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<i>Un m&#233;lange genevois</i>

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Abstract

This paper explores some notions of iconicity in the newly published <i>Writings in General Linguistics</i> by Saussure. It begins by revisiting the imputed opposition between symbol and sign, and then proposes some contexts which serve to discover iconic traits in Saussure&#8217;s theory. In order to relate Saussure&#8217;s ideas to the attempts at defining &#8216;the iconic sign&#8217;, the author draws on the controversy over &#8216;cognitive type&#8217; &#8211; whether we should rely on concrete objects in reality or some established laws and principles in interpreting images. Moreover, some conceptual tools like <i>langue, s&#233;me</i> and <i>s&#244;me</i> are discussed within the broadened schemes of signs which Saussure proposed in his manuscripts. Finally, the paper concludes with an analysis of &#8216;the symbolic logic&#8217; and &#8216;analogical reasoning&#8217;, which not only dissolves the opposition between symbol and sign, but also recognizes rules or principles as keys to our perception of similarities between systems of signs.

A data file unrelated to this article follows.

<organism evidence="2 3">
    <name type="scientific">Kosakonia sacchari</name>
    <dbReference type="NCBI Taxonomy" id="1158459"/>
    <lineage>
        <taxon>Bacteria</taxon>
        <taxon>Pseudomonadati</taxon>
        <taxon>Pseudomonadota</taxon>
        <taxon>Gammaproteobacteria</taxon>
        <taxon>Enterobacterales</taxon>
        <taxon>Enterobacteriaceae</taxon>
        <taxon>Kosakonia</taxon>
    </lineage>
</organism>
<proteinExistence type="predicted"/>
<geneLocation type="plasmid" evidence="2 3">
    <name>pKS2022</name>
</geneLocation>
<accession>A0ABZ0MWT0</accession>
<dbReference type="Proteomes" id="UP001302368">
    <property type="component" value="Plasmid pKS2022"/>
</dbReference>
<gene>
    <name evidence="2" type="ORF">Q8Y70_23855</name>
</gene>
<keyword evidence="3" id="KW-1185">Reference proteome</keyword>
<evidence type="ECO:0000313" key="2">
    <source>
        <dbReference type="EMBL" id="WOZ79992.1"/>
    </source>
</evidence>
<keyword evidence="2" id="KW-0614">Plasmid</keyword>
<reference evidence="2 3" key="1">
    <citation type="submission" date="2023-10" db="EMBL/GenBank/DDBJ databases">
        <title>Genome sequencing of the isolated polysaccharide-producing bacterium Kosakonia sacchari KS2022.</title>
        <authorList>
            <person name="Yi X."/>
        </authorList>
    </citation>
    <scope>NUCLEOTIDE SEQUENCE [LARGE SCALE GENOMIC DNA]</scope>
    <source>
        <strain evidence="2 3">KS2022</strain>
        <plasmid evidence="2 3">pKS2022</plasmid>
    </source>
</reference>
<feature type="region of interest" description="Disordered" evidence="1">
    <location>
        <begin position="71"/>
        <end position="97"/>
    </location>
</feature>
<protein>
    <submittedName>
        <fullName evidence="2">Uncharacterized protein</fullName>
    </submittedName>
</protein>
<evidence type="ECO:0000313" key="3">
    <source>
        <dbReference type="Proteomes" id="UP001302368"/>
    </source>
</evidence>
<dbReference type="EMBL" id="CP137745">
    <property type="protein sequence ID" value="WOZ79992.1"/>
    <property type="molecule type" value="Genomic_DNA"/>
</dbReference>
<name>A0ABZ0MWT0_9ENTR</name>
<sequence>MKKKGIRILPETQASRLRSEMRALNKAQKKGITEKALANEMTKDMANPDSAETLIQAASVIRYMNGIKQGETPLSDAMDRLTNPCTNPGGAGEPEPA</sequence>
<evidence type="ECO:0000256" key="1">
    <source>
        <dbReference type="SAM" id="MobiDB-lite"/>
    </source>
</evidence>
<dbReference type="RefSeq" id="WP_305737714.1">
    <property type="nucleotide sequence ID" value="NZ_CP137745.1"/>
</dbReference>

References

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